For the most part, the exact level of vertex density doesn't matter too much. But it does depend on the slicer and settings. Some slicers (like Slic3r) will auto-decimate toolpaths to ensure that the rate of motion commands isn't too difficult for the old, slow 8bit processors in most consumer/hobbyist 3d printers. Having a large number of very small motion commands can bog down these motion controllers and cause pause-stuttering that creates little zits on the print. Most slicers simply reduce model detail level to safeguard the motion controller. Because the contours are decimated to a minimum motion segment length, very small model triangles are irrelevant to printer performance. At the most, they might add a marginal amount of slicing time.
On the other hand, some slicers (like Simplify3d) assume you have the correct level of detail you want in your model, and will pretty faithfully reproduce the model file's contours in the sliced toolpath. If your entire model is very high mesh density / poly count in general, or if your high-density mesh regions are crossed by a layer slice, this can produce a series of very, very short motion commands. Sometimes the motion commands are even smaller than the motion resolution of the printer, and simply take up processor time (to evaluate and drop from the queue) with no benefit to print fidelity.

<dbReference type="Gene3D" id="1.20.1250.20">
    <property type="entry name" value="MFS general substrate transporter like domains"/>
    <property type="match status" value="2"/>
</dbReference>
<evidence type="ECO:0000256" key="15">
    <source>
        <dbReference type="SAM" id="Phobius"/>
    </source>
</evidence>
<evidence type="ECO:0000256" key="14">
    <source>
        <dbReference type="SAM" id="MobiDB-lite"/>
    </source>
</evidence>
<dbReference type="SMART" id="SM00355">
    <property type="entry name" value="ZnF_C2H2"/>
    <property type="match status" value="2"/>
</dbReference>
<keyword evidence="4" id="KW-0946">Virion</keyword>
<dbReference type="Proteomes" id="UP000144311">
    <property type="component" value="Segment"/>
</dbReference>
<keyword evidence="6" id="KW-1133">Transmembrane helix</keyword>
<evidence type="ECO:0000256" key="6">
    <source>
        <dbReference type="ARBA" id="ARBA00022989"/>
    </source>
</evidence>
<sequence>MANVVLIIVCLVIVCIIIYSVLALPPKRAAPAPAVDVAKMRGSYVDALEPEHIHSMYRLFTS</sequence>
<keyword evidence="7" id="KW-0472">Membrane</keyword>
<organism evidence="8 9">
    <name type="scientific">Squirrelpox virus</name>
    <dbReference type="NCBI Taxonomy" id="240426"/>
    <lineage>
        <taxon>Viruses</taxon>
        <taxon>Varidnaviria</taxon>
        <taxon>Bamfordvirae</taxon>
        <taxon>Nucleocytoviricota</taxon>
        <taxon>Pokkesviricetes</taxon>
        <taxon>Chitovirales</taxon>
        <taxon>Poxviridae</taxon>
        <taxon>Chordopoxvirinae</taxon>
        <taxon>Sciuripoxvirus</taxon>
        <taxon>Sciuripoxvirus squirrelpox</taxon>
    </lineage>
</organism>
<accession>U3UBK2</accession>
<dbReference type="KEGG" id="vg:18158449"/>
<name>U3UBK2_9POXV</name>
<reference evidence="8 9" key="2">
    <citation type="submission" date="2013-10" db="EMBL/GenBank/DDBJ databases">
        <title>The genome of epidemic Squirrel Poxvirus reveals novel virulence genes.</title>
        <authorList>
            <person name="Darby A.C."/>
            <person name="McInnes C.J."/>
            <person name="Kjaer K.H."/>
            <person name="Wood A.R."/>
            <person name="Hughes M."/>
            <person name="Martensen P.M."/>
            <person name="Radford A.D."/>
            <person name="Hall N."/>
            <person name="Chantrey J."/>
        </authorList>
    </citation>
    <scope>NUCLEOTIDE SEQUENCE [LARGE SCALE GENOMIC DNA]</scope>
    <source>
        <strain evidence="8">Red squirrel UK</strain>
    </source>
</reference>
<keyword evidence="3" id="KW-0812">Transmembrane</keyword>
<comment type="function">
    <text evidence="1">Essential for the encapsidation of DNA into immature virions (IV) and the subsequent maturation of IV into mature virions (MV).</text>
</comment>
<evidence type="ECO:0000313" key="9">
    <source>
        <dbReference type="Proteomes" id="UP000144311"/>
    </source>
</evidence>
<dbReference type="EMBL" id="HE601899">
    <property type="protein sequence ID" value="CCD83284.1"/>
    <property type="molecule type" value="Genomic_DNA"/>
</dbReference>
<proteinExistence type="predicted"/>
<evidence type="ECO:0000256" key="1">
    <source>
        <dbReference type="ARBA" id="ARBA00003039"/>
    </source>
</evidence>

In a more general sense, high-poly models are dramatically more difficult for the 3d printer to reproduce accurately. There are two big issues:
These are primarily issues with high vertex density versus low vertex density, not variable density. Small pockets of high detail are usually not problematic, as long as they are small enough that the motion planner queue (say, 16 segments) doesn't get filled with too many very small movements. A few small segments in a row is ok, but a few dozen is not.
These are limitations baked into the algorithms used by today's slicers and motion controllers. In the future, they may not be so problematic.